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Fresh Water supplies

scruff

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2 Mar 2007
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I there,
Fairly new to this forum and am interested indoing a transat in 2010 - finance providing.

I have been looking / still am for the right boat for doing it in, currently swaying towards the Achilles 24 (provided I can find a tripple keel one!!)

One concern I have about the transat, amongst many others that I'm sure will be resolved before letting go of the mooring rope, is that how much fresh water would you ned for the crossing?

I'm off the thinking that would require a ration of around 5litres per person per day (planning single handed) so that makes 40days x 5 litres = 200 litres + backup. That seems to be an awfull lot of weight to add to a 24 foot boat before you start addingin all your food, exra equipment etc.

Are you thinking of using a water-maker on your crossings or what provisons have you made for this.

I would hate to be in the dryest crossing of the atlantic and to drink my last drop of water - could be mildly disheartening to say the least!!

anyway, great wee gem this forum, glad I found it!!

Regards,

Scruff
 

Gwylan

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Achilles would be a good choice! Lots for sale along the Bristol Channel Coast. in varying states of repair and maintenance. good luck
 

CPD

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5l per day seems a lot. Im working on 3 per day for the Azores challenge in May for drinking. Everything else uses salt water.
 

FAITIRA

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22 Jan 2007
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[ QUOTE ]
5l per day seems a lot. Im working on 3 per day for the Azores challenge in May for drinking. Everything else uses salt water.

[/ QUOTE ]
I agree 3l/day would be heaps, if it,s split up and from different sources probably better. I took bottled water for the backup supply. Probably used 50-60l on a 32day s/h passage. Mind I had a beer supply too!, Bill.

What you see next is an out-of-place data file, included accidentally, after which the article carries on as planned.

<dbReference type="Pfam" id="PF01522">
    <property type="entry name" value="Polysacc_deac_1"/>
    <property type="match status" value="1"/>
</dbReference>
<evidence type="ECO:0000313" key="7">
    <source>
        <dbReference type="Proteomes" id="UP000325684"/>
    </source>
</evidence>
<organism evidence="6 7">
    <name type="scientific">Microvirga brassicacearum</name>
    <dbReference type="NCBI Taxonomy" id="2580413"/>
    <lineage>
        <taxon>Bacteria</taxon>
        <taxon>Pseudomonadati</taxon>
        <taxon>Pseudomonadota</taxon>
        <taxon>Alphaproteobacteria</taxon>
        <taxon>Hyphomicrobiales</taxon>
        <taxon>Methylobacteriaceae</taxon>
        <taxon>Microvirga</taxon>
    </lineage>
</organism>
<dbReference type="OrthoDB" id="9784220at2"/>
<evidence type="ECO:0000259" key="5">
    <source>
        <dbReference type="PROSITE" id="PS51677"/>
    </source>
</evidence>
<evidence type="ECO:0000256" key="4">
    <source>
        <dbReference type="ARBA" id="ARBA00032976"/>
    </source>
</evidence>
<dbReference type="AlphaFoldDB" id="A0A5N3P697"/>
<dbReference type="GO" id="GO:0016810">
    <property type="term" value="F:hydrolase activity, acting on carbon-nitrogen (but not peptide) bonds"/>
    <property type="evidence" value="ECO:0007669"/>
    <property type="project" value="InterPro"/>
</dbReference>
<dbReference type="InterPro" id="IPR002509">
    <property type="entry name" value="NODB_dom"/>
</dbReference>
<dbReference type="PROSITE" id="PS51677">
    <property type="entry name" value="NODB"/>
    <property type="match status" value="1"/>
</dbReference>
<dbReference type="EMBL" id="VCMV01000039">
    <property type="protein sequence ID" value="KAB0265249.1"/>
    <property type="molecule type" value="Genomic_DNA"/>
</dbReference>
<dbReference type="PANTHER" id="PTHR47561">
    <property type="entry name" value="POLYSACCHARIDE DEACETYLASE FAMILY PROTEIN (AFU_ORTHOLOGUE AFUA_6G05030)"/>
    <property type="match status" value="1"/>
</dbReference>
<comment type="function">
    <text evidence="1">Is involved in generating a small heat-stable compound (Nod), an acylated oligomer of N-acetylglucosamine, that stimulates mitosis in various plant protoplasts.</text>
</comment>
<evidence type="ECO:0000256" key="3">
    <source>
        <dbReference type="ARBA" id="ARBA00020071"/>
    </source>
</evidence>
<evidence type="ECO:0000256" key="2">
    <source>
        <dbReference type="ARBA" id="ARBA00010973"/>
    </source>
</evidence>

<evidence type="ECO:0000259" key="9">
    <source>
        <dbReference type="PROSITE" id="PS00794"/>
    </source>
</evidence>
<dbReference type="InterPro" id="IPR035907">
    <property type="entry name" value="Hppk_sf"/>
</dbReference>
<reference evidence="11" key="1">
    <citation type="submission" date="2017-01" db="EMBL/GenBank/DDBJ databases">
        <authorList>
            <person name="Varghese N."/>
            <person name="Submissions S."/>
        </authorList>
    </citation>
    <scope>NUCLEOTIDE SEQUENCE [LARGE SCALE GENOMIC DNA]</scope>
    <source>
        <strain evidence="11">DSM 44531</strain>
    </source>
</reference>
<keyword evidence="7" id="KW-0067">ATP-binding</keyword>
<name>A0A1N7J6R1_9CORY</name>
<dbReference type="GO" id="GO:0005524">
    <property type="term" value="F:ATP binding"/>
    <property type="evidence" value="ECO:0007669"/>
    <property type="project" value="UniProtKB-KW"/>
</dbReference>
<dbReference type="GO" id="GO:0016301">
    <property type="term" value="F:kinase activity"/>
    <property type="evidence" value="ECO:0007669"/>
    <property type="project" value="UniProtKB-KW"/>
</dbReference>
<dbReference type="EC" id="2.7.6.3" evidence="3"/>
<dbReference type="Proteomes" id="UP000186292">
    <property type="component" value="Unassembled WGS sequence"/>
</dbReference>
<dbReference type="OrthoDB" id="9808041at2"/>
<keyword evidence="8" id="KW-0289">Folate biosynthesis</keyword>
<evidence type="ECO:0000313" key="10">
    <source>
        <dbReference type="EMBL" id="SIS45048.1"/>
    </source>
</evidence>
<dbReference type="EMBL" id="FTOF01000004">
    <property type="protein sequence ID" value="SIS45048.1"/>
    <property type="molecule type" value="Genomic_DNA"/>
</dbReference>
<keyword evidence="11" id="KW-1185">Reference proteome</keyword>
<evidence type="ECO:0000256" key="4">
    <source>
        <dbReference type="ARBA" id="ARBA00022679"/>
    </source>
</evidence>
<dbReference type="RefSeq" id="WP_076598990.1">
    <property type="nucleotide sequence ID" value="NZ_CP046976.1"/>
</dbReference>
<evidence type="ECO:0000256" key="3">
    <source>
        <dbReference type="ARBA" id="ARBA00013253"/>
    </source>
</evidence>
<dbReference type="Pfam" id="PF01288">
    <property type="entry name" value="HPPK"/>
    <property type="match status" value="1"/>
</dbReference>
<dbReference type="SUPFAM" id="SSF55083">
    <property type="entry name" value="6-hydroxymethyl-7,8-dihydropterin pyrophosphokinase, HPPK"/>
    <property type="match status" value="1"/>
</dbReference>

andlauer

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15 Mar 2007
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Bonjour
I confirm that 3l a day is a good value but I would take an extra 50% spear plus 20 litres as a rescue reserve.

As I don't have any water tanks, the water is in bottles.
Caution : for the return the 1 gallon US bottles are not waterproff so I transferred the US water into European empty bottles.

200 l, in weight, is less than two crew members and empty bottles provide extra flotability reserves! /forums/images/graemlins/smile.gif
Eric
 
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Southampton, UK
Hi Scruff

Welcome to the forum! I agree with Eric that the empty water bottles make good reserve buoyancy. In fact, I have designed my entire water stowage system around that principle, with each empty fitting back into a sealable locker. Bottles also mean you can move the full ones around to help with trim.

Other comments about using saltwater hold good - as you know many yachts have a saltwater pump in the galley. According to a well-known designer, when it comes to weight, the minimum you should allow for (water, food and other consumables) is around 10lbs ( 4.5kg) per person, per day. (This is why micro-yachts struggle with long range trips.)